But the deal partially benefits Schott because the town would take over the roads in the McKeen Street development. That cost has not yet been calculated, according to town Finance Director John Eldridge.
Jane Millett, a Realtor with a home for sale on McKeen Street, was concerned about the unknown costs to the town, but otherwise supportive of Schott’s plan. She said demolishing perfectly good homes in the neighborhood to protect the real estate market would have been short-sighted.
“It’s housing that we’re going to be needing going forward into the future. When the base is built out and it’s fully occupied, my guess is we’re going to be right back where we were six years ago when the base was fully operational, which was a housing shortage in Brunswick,” she said.
But others, like John Hodge, executive director of the Brunswick Housing Authority, don’t think the plan is doing enough to help low-income people find homes.
At Wednesday’s selectman’s meeting in Topsham, he noted that Schott’s plan calls for designating some of the units as affordable housing, but uses a definition of affordable (120 percent of median area income) that excludes the neediest people.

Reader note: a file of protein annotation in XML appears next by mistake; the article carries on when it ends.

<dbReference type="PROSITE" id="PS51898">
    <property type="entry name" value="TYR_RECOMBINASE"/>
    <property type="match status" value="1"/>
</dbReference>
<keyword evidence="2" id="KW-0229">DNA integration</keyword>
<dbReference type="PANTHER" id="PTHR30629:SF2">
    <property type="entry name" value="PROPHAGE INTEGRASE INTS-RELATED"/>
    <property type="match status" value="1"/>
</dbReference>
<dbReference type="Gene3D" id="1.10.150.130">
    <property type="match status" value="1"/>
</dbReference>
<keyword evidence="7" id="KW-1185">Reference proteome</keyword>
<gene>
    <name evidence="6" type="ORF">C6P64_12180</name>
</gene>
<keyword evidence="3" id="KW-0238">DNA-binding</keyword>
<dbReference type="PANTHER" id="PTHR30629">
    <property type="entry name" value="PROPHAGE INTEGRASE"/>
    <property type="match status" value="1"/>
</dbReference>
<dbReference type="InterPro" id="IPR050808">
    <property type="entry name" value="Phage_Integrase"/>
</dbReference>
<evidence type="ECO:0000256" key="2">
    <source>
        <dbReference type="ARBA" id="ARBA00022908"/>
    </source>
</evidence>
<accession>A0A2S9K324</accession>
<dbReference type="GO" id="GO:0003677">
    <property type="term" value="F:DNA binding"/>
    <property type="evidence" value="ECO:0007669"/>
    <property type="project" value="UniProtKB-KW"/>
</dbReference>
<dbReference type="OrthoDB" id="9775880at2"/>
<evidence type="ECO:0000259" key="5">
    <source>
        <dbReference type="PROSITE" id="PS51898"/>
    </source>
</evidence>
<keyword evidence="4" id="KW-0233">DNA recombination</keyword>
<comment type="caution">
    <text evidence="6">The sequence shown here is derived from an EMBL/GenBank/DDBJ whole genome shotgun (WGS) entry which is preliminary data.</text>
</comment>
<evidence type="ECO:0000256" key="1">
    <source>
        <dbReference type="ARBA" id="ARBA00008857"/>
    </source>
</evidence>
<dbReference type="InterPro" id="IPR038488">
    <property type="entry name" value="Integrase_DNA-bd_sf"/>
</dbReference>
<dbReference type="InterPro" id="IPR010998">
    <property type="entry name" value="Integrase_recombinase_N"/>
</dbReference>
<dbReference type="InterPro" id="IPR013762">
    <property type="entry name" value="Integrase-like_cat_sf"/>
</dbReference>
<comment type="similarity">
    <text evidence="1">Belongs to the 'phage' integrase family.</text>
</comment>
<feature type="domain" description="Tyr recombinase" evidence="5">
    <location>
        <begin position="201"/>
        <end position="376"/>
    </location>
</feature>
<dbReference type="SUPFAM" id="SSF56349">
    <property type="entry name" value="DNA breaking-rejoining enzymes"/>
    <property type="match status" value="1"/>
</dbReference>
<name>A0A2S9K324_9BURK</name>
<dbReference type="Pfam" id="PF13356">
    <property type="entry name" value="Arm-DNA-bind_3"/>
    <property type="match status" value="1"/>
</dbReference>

“We might have to sit down with Mr. Schott to see how to make (the housing plan) work for all working families, not just some working families,” Hodge said.
Brunswick Town Councilor Benet Pols, who represents the McKeen Street district, said he wouldn’t endorse Schott’s plan unless it calls for more demolitions.
The 2009 MRRA plan, he said, was “produced with a lot of input from experts in the economics of the housing field. So far I have not heard a satisfactory explanation for abandoning it.”
But he noted that the town has little authority to compel Schott to do anything, something that also worries King, the council chairwoman, who said she does not like the idea of endorsing a plan over which the town council has no control.
“They can do this without us anyway,” she said.